Laurel makes a few good points in her piece, it is definitely worth checking out. It also echoes my own thoughts from back in February, where I said the following:
Ever see teenagers at a shopping centre, hanging out and not buying anything? Look for this behaviour to continue (funnily enough). Marketers looking to capture that intention are going about it in the wrong capacity. Yes, a person is a fan of the TV show Lost. Yes, you have that on DVD and you can sell it to them. No, they do not want to buy that now. They want to buy it when they want to watch it, so you had better make sure you know enough about your audience to be in the right place at the right time.
No sooner am I cracking jokes about not following Scoble than I clock an interesting breakdown of rumours swirling regarding Microsoft taking search off of Yahoo!’s hands and buying Facebook at the same time for somewhere between $15 & $20 billion. Robert is running around saying the sky will fall if this happens, I say you’ll see first an uproar and then an exodus from Facebook, the kind of thing that will make the hassles with the news feed and Beacon look like the good ol’ days.
I’ll be leading the charge.
*Update* David J Hinson hit me up on Twitter suggesting I may be over-reacting a touch. Me? Noooooo…*ahem* I seriously value the ability of the web to keep moving towards a completely open future, and my instinct says a deal between MS and Facebook would not take is closer. I have nothing against Microsoft (hi to Tom and Adam at Redmond, we miss you guys), but as Andy Grove once said, only the paranoid survive.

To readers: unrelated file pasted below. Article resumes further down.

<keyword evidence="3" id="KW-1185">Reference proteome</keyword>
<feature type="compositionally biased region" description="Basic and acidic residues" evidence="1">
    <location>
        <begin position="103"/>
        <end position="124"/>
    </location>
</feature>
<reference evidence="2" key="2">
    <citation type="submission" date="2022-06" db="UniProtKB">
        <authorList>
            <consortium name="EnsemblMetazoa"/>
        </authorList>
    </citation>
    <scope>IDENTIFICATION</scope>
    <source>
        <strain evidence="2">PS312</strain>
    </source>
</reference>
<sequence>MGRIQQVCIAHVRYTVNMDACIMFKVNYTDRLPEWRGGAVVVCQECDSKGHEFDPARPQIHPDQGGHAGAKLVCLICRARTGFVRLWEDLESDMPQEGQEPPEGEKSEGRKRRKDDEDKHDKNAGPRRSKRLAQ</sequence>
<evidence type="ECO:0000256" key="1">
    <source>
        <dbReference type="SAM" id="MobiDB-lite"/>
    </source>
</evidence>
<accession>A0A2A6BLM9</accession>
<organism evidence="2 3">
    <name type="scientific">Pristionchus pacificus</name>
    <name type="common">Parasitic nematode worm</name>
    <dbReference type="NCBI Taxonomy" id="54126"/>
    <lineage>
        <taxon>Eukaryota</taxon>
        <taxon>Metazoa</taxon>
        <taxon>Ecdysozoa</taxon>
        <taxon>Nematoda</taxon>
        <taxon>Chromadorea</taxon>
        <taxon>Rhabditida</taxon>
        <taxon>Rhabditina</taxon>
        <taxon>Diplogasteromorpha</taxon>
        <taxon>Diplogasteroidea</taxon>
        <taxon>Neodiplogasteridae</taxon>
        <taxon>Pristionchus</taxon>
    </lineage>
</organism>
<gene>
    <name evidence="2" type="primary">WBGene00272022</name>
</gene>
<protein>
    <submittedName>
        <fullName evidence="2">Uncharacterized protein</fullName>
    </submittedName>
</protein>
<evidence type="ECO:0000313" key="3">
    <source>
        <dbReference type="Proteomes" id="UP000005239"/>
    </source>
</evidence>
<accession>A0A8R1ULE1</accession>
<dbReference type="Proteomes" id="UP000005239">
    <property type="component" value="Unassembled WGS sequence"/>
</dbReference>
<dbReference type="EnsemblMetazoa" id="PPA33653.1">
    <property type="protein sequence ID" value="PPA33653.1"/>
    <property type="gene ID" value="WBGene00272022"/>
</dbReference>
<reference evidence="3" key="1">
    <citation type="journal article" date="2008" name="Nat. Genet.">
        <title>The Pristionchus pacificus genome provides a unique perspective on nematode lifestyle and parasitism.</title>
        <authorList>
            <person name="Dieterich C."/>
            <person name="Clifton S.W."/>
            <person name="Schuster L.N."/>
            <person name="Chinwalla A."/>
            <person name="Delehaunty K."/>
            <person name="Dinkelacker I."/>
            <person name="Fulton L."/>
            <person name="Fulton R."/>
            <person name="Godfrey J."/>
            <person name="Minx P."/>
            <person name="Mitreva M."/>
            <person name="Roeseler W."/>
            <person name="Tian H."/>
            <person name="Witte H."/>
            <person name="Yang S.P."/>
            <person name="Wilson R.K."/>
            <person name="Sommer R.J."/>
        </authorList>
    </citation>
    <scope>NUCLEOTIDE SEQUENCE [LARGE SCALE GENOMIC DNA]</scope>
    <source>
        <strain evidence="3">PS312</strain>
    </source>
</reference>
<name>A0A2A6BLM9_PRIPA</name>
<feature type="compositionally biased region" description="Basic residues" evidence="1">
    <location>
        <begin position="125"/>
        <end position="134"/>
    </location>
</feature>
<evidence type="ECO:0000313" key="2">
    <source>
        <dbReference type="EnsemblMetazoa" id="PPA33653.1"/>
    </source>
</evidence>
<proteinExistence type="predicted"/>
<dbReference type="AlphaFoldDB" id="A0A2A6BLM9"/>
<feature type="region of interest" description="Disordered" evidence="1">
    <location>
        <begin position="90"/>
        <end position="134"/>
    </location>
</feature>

I read somewhere recently – I think Seth Godin said it – if you were to set out with the express purpose of creating the worst possible environment online for advertising, you would wind up with something pretty similar to Facebook. I’m not entirely convinced that’s accurate, but I’m also not entirely convinced it isn’t. While you certainly have millions of pairs of eyeballs, what you need is an intention economy:
The Intention Economy grows around buyers, not sellers. It leverages the simple fact that buyers are the first source of money, and that they come ready-made. You don’t need advertising to make them.
The Intention Economy is about markets, not marketing. You don’t need marketing to make Intention Markets.
The Intention Economy is built around truly open markets, not a collection of silos. In The Intention Economy, customers don’t have to fly from silo to silo, like a bees from flower to flower, collecting deal info (and unavoidable hype) like so much pollen. In The Intention Economy, the buyer notifies the market of the intent to buy, and sellers compete for the buyer’s purchase. Simple as that.
Thanks Doc. Let’s look at that for a second. The Intention Economy grows around buyers, not sellers. Ok, so we need buyers. Are people buyers on Facebook? Have you ever purchased anything from it? I haven’t. I’m not in a consumer mindset when I’m there, at least not one that involves me parting with my hard-earned. There’s certainly an argument to say Facebook users are consuming any time they are logged on, but I question the notion that can be monetised; I’m consuming social interactions with my friends, I’m not viewing it as a platform for purchases.
Contrast that though with businesses who are advertising, are they viewing the Facebook ecosystem as a marketplace? I don’t have hard data to back this up but I’m willing to say yes, based on moves a little-known start-up out of Redmond, Washington made last year. Marketers are seeing the numbers and frothing at the mouth to turn that in to revenue. How one does that and even IF one does that aren’t being considered at all.